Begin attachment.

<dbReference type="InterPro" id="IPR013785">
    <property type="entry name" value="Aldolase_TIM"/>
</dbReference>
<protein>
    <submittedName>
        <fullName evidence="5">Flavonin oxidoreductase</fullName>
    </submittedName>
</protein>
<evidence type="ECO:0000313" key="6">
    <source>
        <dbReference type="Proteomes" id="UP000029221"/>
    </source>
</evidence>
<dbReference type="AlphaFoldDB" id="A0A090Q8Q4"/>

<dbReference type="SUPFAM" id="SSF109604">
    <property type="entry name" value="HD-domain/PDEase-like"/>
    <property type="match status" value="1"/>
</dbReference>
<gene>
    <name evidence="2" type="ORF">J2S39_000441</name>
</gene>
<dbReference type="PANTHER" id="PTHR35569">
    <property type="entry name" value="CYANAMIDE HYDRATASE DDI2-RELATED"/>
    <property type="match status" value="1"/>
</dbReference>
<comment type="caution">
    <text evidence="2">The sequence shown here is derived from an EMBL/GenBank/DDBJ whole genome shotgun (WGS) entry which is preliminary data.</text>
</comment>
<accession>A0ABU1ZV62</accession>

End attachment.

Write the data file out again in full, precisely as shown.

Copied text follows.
<dbReference type="InterPro" id="IPR013785">
    <property type="entry name" value="Aldolase_TIM"/>
</dbReference>
<protein>
    <submittedName>
        <fullName evidence="5">Flavonin oxidoreductase</fullName>
    </submittedName>
</protein>
<evidence type="ECO:0000313" key="6">
    <source>
        <dbReference type="Proteomes" id="UP000029221"/>
    </source>
</evidence>
<dbReference type="AlphaFoldDB" id="A0A090Q8Q4"/>

<dbReference type="SUPFAM" id="SSF109604">
    <property type="entry name" value="HD-domain/PDEase-like"/>
    <property type="match status" value="1"/>
</dbReference>
<gene>
    <name evidence="2" type="ORF">J2S39_000441</name>
</gene>
<dbReference type="PANTHER" id="PTHR35569">
    <property type="entry name" value="CYANAMIDE HYDRATASE DDI2-RELATED"/>
    <property type="match status" value="1"/>
</dbReference>
<comment type="caution">
    <text evidence="2">The sequence shown here is derived from an EMBL/GenBank/DDBJ whole genome shotgun (WGS) entry which is preliminary data.</text>
</comment>
<accession>A0ABU1ZV62</accession>